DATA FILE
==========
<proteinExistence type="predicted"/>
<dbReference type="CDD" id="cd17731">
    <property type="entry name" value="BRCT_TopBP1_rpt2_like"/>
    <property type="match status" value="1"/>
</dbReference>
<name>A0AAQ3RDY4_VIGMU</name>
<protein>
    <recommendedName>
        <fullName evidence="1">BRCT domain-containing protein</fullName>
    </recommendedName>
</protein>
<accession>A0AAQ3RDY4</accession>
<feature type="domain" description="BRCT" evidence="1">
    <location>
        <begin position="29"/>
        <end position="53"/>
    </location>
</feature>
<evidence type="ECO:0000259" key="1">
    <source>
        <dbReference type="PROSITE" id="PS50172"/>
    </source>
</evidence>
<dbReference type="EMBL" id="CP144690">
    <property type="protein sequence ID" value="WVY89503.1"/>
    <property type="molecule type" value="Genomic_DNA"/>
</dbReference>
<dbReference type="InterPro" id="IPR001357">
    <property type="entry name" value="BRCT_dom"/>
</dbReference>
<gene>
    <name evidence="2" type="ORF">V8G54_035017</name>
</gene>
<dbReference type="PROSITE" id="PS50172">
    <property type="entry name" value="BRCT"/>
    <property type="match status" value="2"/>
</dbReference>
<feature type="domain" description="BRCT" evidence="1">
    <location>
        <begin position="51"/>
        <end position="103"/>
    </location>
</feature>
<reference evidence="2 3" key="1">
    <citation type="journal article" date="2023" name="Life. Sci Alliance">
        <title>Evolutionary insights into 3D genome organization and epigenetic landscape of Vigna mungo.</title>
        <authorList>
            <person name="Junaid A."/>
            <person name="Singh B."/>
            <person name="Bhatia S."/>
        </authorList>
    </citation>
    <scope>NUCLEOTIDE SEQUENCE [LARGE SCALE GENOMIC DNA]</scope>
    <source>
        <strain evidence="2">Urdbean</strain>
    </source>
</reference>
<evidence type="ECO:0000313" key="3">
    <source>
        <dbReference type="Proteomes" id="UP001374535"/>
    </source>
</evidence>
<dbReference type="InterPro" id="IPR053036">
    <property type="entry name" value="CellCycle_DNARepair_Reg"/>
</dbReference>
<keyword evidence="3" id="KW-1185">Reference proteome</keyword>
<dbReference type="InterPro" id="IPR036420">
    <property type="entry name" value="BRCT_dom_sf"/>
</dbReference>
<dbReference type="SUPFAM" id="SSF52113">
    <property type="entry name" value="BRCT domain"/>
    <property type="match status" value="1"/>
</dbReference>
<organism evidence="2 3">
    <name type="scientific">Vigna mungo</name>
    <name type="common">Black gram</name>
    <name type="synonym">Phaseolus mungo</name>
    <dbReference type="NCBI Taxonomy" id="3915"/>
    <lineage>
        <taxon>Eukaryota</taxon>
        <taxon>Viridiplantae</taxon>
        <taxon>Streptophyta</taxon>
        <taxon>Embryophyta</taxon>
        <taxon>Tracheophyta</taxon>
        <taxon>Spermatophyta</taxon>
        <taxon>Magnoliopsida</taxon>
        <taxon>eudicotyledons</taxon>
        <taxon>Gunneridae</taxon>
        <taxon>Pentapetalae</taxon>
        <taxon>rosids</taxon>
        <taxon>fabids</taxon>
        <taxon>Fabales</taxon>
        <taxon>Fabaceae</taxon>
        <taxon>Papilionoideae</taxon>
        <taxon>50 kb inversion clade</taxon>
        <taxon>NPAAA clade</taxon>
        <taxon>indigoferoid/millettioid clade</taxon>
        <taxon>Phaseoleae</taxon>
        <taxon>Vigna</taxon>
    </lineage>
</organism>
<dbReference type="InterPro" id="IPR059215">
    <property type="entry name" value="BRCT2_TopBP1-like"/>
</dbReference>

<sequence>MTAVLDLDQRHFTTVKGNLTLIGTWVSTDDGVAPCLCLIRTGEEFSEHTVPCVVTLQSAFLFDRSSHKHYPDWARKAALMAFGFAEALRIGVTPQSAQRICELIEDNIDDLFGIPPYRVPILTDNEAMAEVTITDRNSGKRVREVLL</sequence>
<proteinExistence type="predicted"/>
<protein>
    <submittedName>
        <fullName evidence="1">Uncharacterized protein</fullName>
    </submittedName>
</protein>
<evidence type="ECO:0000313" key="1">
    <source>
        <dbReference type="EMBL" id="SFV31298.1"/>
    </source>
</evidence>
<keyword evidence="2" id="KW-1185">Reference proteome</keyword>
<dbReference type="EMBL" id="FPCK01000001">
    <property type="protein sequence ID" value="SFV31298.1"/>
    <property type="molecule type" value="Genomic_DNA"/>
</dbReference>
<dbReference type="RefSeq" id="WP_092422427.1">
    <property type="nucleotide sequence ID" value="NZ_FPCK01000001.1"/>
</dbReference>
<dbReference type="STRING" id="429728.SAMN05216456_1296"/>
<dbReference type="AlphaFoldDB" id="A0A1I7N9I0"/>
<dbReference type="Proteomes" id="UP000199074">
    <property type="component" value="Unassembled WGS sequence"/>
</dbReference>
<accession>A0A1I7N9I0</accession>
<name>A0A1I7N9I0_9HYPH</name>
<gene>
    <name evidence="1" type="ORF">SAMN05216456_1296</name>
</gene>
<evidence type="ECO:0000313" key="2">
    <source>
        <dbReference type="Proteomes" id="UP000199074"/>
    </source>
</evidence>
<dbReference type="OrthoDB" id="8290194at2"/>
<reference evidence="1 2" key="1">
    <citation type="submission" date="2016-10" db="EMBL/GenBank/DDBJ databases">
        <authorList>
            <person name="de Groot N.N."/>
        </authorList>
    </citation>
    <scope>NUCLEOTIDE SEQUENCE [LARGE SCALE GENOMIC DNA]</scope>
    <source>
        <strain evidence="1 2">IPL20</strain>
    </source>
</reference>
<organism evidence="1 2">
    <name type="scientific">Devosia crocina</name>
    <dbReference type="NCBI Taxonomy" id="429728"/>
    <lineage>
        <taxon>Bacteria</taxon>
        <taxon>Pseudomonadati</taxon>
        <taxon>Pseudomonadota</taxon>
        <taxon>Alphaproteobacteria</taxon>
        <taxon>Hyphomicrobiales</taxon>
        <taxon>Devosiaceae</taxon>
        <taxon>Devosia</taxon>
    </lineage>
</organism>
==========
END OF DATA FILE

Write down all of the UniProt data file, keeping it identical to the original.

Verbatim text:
<proteinExistence type="predicted"/>
<dbReference type="CDD" id="cd17731">
    <property type="entry name" value="BRCT_TopBP1_rpt2_like"/>
    <property type="match status" value="1"/>
</dbReference>
<name>A0AAQ3RDY4_VIGMU</name>
<protein>
    <recommendedName>
        <fullName evidence="1">BRCT domain-containing protein</fullName>
    </recommendedName>
</protein>
<accession>A0AAQ3RDY4</accession>
<feature type="domain" description="BRCT" evidence="1">
    <location>
        <begin position="29"/>
        <end position="53"/>
    </location>
</feature>
<evidence type="ECO:0000259" key="1">
    <source>
        <dbReference type="PROSITE" id="PS50172"/>
    </source>
</evidence>
<dbReference type="EMBL" id="CP144690">
    <property type="protein sequence ID" value="WVY89503.1"/>
    <property type="molecule type" value="Genomic_DNA"/>
</dbReference>
<dbReference type="InterPro" id="IPR001357">
    <property type="entry name" value="BRCT_dom"/>
</dbReference>
<gene>
    <name evidence="2" type="ORF">V8G54_035017</name>
</gene>
<dbReference type="PROSITE" id="PS50172">
    <property type="entry name" value="BRCT"/>
    <property type="match status" value="2"/>
</dbReference>
<feature type="domain" description="BRCT" evidence="1">
    <location>
        <begin position="51"/>
        <end position="103"/>
    </location>
</feature>
<reference evidence="2 3" key="1">
    <citation type="journal article" date="2023" name="Life. Sci Alliance">
        <title>Evolutionary insights into 3D genome organization and epigenetic landscape of Vigna mungo.</title>
        <authorList>
            <person name="Junaid A."/>
            <person name="Singh B."/>
            <person name="Bhatia S."/>
        </authorList>
    </citation>
    <scope>NUCLEOTIDE SEQUENCE [LARGE SCALE GENOMIC DNA]</scope>
    <source>
        <strain evidence="2">Urdbean</strain>
    </source>
</reference>
<evidence type="ECO:0000313" key="3">
    <source>
        <dbReference type="Proteomes" id="UP001374535"/>
    </source>
</evidence>
<dbReference type="InterPro" id="IPR053036">
    <property type="entry name" value="CellCycle_DNARepair_Reg"/>
</dbReference>
<keyword evidence="3" id="KW-1185">Reference proteome</keyword>
<dbReference type="InterPro" id="IPR036420">
    <property type="entry name" value="BRCT_dom_sf"/>
</dbReference>
<dbReference type="SUPFAM" id="SSF52113">
    <property type="entry name" value="BRCT domain"/>
    <property type="match status" value="1"/>
</dbReference>
<organism evidence="2 3">
    <name type="scientific">Vigna mungo</name>
    <name type="common">Black gram</name>
    <name type="synonym">Phaseolus mungo</name>
    <dbReference type="NCBI Taxonomy" id="3915"/>
    <lineage>
        <taxon>Eukaryota</taxon>
        <taxon>Viridiplantae</taxon>
        <taxon>Streptophyta</taxon>
        <taxon>Embryophyta</taxon>
        <taxon>Tracheophyta</taxon>
        <taxon>Spermatophyta</taxon>
        <taxon>Magnoliopsida</taxon>
        <taxon>eudicotyledons</taxon>
        <taxon>Gunneridae</taxon>
        <taxon>Pentapetalae</taxon>
        <taxon>rosids</taxon>
        <taxon>fabids</taxon>
        <taxon>Fabales</taxon>
        <taxon>Fabaceae</taxon>
        <taxon>Papilionoideae</taxon>
        <taxon>50 kb inversion clade</taxon>
        <taxon>NPAAA clade</taxon>
        <taxon>indigoferoid/millettioid clade</taxon>
        <taxon>Phaseoleae</taxon>
        <taxon>Vigna</taxon>
    </lineage>
</organism>
<dbReference type="InterPro" id="IPR059215">
    <property type="entry name" value="BRCT2_TopBP1-like"/>
</dbReference>

<sequence>MTAVLDLDQRHFTTVKGNLTLIGTWVSTDDGVAPCLCLIRTGEEFSEHTVPCVVTLQSAFLFDRSSHKHYPDWARKAALMAFGFAEALRIGVTPQSAQRICELIEDNIDDLFGIPPYRVPILTDNEAMAEVTITDRNSGKRVREVLL</sequence>
<proteinExistence type="predicted"/>
<protein>
    <submittedName>
        <fullName evidence="1">Uncharacterized protein</fullName>
    </submittedName>
</protein>
<evidence type="ECO:0000313" key="1">
    <source>
        <dbReference type="EMBL" id="SFV31298.1"/>
    </source>
</evidence>
<keyword evidence="2" id="KW-1185">Reference proteome</keyword>
<dbReference type="EMBL" id="FPCK01000001">
    <property type="protein sequence ID" value="SFV31298.1"/>
    <property type="molecule type" value="Genomic_DNA"/>
</dbReference>
<dbReference type="RefSeq" id="WP_092422427.1">
    <property type="nucleotide sequence ID" value="NZ_FPCK01000001.1"/>
</dbReference>
<dbReference type="STRING" id="429728.SAMN05216456_1296"/>
<dbReference type="AlphaFoldDB" id="A0A1I7N9I0"/>
<dbReference type="Proteomes" id="UP000199074">
    <property type="component" value="Unassembled WGS sequence"/>
</dbReference>
<accession>A0A1I7N9I0</accession>
<name>A0A1I7N9I0_9HYPH</name>
<gene>
    <name evidence="1" type="ORF">SAMN05216456_1296</name>
</gene>
<evidence type="ECO:0000313" key="2">
    <source>
        <dbReference type="Proteomes" id="UP000199074"/>
    </source>
</evidence>
<dbReference type="OrthoDB" id="8290194at2"/>
<reference evidence="1 2" key="1">
    <citation type="submission" date="2016-10" db="EMBL/GenBank/DDBJ databases">
        <authorList>
            <person name="de Groot N.N."/>
        </authorList>
    </citation>
    <scope>NUCLEOTIDE SEQUENCE [LARGE SCALE GENOMIC DNA]</scope>
    <source>
        <strain evidence="1 2">IPL20</strain>
    </source>
</reference>
<organism evidence="1 2">
    <name type="scientific">Devosia crocina</name>
    <dbReference type="NCBI Taxonomy" id="429728"/>
    <lineage>
        <taxon>Bacteria</taxon>
        <taxon>Pseudomonadati</taxon>
        <taxon>Pseudomonadota</taxon>
        <taxon>Alphaproteobacteria</taxon>
        <taxon>Hyphomicrobiales</taxon>
        <taxon>Devosiaceae</taxon>
        <taxon>Devosia</taxon>
    </lineage>
</organism>